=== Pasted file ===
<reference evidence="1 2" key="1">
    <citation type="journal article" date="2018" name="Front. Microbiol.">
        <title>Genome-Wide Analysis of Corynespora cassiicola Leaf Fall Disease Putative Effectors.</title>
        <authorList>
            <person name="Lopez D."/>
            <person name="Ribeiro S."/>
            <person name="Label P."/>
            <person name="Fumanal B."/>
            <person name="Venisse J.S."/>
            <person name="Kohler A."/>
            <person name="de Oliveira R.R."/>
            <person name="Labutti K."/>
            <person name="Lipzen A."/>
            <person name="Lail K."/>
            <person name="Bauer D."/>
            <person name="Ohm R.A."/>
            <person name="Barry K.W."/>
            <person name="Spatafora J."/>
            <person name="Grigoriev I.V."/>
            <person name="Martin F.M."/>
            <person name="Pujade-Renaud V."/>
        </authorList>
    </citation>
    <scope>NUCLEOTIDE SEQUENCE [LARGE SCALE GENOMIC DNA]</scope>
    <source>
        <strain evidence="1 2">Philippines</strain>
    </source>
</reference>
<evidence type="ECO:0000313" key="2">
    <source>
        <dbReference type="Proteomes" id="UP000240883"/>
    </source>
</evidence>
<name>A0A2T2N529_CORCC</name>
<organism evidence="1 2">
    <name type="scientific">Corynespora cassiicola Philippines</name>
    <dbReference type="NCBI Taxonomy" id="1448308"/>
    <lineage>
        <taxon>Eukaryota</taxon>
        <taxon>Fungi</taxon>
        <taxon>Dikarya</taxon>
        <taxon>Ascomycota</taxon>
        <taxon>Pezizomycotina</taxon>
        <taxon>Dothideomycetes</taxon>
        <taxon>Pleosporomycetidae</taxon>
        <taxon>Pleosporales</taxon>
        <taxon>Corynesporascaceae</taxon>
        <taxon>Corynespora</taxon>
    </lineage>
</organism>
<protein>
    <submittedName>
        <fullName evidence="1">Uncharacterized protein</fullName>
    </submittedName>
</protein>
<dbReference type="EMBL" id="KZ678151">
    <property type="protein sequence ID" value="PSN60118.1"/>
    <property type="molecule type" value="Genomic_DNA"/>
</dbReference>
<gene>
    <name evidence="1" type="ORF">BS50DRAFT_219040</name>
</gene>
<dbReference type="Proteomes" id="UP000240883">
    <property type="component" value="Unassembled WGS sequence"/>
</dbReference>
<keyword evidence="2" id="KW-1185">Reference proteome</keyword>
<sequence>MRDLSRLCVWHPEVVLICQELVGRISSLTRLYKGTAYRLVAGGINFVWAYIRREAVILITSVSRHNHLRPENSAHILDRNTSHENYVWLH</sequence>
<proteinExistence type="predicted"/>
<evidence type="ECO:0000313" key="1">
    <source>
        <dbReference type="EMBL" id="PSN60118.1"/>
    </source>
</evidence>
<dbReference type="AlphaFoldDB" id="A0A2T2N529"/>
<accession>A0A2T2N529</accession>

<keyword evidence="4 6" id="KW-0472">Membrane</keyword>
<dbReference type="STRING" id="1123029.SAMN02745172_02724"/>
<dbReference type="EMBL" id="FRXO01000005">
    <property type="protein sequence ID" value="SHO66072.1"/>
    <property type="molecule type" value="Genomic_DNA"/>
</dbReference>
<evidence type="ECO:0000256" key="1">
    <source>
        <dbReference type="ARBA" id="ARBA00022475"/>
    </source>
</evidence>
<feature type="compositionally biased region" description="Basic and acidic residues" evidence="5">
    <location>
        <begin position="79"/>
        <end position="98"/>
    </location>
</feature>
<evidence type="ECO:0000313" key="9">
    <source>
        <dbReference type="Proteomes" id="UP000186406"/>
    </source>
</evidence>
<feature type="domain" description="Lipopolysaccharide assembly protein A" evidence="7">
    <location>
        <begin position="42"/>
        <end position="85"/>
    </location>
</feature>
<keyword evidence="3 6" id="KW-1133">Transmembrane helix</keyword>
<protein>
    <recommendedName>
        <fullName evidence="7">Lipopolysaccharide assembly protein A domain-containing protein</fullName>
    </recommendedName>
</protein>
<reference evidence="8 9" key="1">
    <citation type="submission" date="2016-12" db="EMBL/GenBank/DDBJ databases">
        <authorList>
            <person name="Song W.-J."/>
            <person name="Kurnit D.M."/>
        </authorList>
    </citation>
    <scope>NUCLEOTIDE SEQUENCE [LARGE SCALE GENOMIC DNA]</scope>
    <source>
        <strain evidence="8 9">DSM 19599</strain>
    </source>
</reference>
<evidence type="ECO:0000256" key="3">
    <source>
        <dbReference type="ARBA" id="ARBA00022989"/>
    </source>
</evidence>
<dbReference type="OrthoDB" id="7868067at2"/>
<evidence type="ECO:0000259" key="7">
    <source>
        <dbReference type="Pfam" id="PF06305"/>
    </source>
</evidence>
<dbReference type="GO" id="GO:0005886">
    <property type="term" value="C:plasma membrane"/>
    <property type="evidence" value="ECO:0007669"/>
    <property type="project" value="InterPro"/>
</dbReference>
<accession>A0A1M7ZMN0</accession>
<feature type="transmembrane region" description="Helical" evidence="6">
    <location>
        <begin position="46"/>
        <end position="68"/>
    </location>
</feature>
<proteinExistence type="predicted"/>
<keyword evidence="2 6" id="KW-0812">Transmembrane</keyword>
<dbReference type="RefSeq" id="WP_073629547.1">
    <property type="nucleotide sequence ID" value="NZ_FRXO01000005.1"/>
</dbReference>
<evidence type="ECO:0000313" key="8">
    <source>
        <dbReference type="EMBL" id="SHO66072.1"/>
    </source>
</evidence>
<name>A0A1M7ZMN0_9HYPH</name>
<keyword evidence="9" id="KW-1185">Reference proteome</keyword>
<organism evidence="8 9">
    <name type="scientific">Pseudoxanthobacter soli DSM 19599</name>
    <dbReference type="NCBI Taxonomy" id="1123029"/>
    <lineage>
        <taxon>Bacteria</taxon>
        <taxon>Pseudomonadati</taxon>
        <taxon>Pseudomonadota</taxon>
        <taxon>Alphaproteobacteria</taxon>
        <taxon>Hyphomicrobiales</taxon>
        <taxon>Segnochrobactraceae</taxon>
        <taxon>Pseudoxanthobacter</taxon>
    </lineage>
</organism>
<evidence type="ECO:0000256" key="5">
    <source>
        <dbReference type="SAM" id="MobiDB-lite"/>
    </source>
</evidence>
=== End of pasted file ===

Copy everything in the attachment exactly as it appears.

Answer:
<reference evidence="1 2" key="1">
    <citation type="journal article" date="2018" name="Front. Microbiol.">
        <title>Genome-Wide Analysis of Corynespora cassiicola Leaf Fall Disease Putative Effectors.</title>
        <authorList>
            <person name="Lopez D."/>
            <person name="Ribeiro S."/>
            <person name="Label P."/>
            <person name="Fumanal B."/>
            <person name="Venisse J.S."/>
            <person name="Kohler A."/>
            <person name="de Oliveira R.R."/>
            <person name="Labutti K."/>
            <person name="Lipzen A."/>
            <person name="Lail K."/>
            <person name="Bauer D."/>
            <person name="Ohm R.A."/>
            <person name="Barry K.W."/>
            <person name="Spatafora J."/>
            <person name="Grigoriev I.V."/>
            <person name="Martin F.M."/>
            <person name="Pujade-Renaud V."/>
        </authorList>
    </citation>
    <scope>NUCLEOTIDE SEQUENCE [LARGE SCALE GENOMIC DNA]</scope>
    <source>
        <strain evidence="1 2">Philippines</strain>
    </source>
</reference>
<evidence type="ECO:0000313" key="2">
    <source>
        <dbReference type="Proteomes" id="UP000240883"/>
    </source>
</evidence>
<name>A0A2T2N529_CORCC</name>
<organism evidence="1 2">
    <name type="scientific">Corynespora cassiicola Philippines</name>
    <dbReference type="NCBI Taxonomy" id="1448308"/>
    <lineage>
        <taxon>Eukaryota</taxon>
        <taxon>Fungi</taxon>
        <taxon>Dikarya</taxon>
        <taxon>Ascomycota</taxon>
        <taxon>Pezizomycotina</taxon>
        <taxon>Dothideomycetes</taxon>
        <taxon>Pleosporomycetidae</taxon>
        <taxon>Pleosporales</taxon>
        <taxon>Corynesporascaceae</taxon>
        <taxon>Corynespora</taxon>
    </lineage>
</organism>
<protein>
    <submittedName>
        <fullName evidence="1">Uncharacterized protein</fullName>
    </submittedName>
</protein>
<dbReference type="EMBL" id="KZ678151">
    <property type="protein sequence ID" value="PSN60118.1"/>
    <property type="molecule type" value="Genomic_DNA"/>
</dbReference>
<gene>
    <name evidence="1" type="ORF">BS50DRAFT_219040</name>
</gene>
<dbReference type="Proteomes" id="UP000240883">
    <property type="component" value="Unassembled WGS sequence"/>
</dbReference>
<keyword evidence="2" id="KW-1185">Reference proteome</keyword>
<sequence>MRDLSRLCVWHPEVVLICQELVGRISSLTRLYKGTAYRLVAGGINFVWAYIRREAVILITSVSRHNHLRPENSAHILDRNTSHENYVWLH</sequence>
<proteinExistence type="predicted"/>
<evidence type="ECO:0000313" key="1">
    <source>
        <dbReference type="EMBL" id="PSN60118.1"/>
    </source>
</evidence>
<dbReference type="AlphaFoldDB" id="A0A2T2N529"/>
<accession>A0A2T2N529</accession>

<keyword evidence="4 6" id="KW-0472">Membrane</keyword>
<dbReference type="STRING" id="1123029.SAMN02745172_02724"/>
<dbReference type="EMBL" id="FRXO01000005">
    <property type="protein sequence ID" value="SHO66072.1"/>
    <property type="molecule type" value="Genomic_DNA"/>
</dbReference>
<evidence type="ECO:0000256" key="1">
    <source>
        <dbReference type="ARBA" id="ARBA00022475"/>
    </source>
</evidence>
<feature type="compositionally biased region" description="Basic and acidic residues" evidence="5">
    <location>
        <begin position="79"/>
        <end position="98"/>
    </location>
</feature>
<evidence type="ECO:0000313" key="9">
    <source>
        <dbReference type="Proteomes" id="UP000186406"/>
    </source>
</evidence>
<feature type="domain" description="Lipopolysaccharide assembly protein A" evidence="7">
    <location>
        <begin position="42"/>
        <end position="85"/>
    </location>
</feature>
<keyword evidence="3 6" id="KW-1133">Transmembrane helix</keyword>
<protein>
    <recommendedName>
        <fullName evidence="7">Lipopolysaccharide assembly protein A domain-containing protein</fullName>
    </recommendedName>
</protein>
<reference evidence="8 9" key="1">
    <citation type="submission" date="2016-12" db="EMBL/GenBank/DDBJ databases">
        <authorList>
            <person name="Song W.-J."/>
            <person name="Kurnit D.M."/>
        </authorList>
    </citation>
    <scope>NUCLEOTIDE SEQUENCE [LARGE SCALE GENOMIC DNA]</scope>
    <source>
        <strain evidence="8 9">DSM 19599</strain>
    </source>
</reference>
<evidence type="ECO:0000256" key="3">
    <source>
        <dbReference type="ARBA" id="ARBA00022989"/>
    </source>
</evidence>
<dbReference type="OrthoDB" id="7868067at2"/>
<evidence type="ECO:0000259" key="7">
    <source>
        <dbReference type="Pfam" id="PF06305"/>
    </source>
</evidence>
<dbReference type="GO" id="GO:0005886">
    <property type="term" value="C:plasma membrane"/>
    <property type="evidence" value="ECO:0007669"/>
    <property type="project" value="InterPro"/>
</dbReference>
<accession>A0A1M7ZMN0</accession>
<feature type="transmembrane region" description="Helical" evidence="6">
    <location>
        <begin position="46"/>
        <end position="68"/>
    </location>
</feature>
<proteinExistence type="predicted"/>
<keyword evidence="2 6" id="KW-0812">Transmembrane</keyword>
<dbReference type="RefSeq" id="WP_073629547.1">
    <property type="nucleotide sequence ID" value="NZ_FRXO01000005.1"/>
</dbReference>
<evidence type="ECO:0000313" key="8">
    <source>
        <dbReference type="EMBL" id="SHO66072.1"/>
    </source>
</evidence>
<name>A0A1M7ZMN0_9HYPH</name>
<keyword evidence="9" id="KW-1185">Reference proteome</keyword>
<organism evidence="8 9">
    <name type="scientific">Pseudoxanthobacter soli DSM 19599</name>
    <dbReference type="NCBI Taxonomy" id="1123029"/>
    <lineage>
        <taxon>Bacteria</taxon>
        <taxon>Pseudomonadati</taxon>
        <taxon>Pseudomonadota</taxon>
        <taxon>Alphaproteobacteria</taxon>
        <taxon>Hyphomicrobiales</taxon>
        <taxon>Segnochrobactraceae</taxon>
        <taxon>Pseudoxanthobacter</taxon>
    </lineage>
</organism>
<evidence type="ECO:0000256" key="5">
    <source>
        <dbReference type="SAM" id="MobiDB-lite"/>
    </source>
</evidence>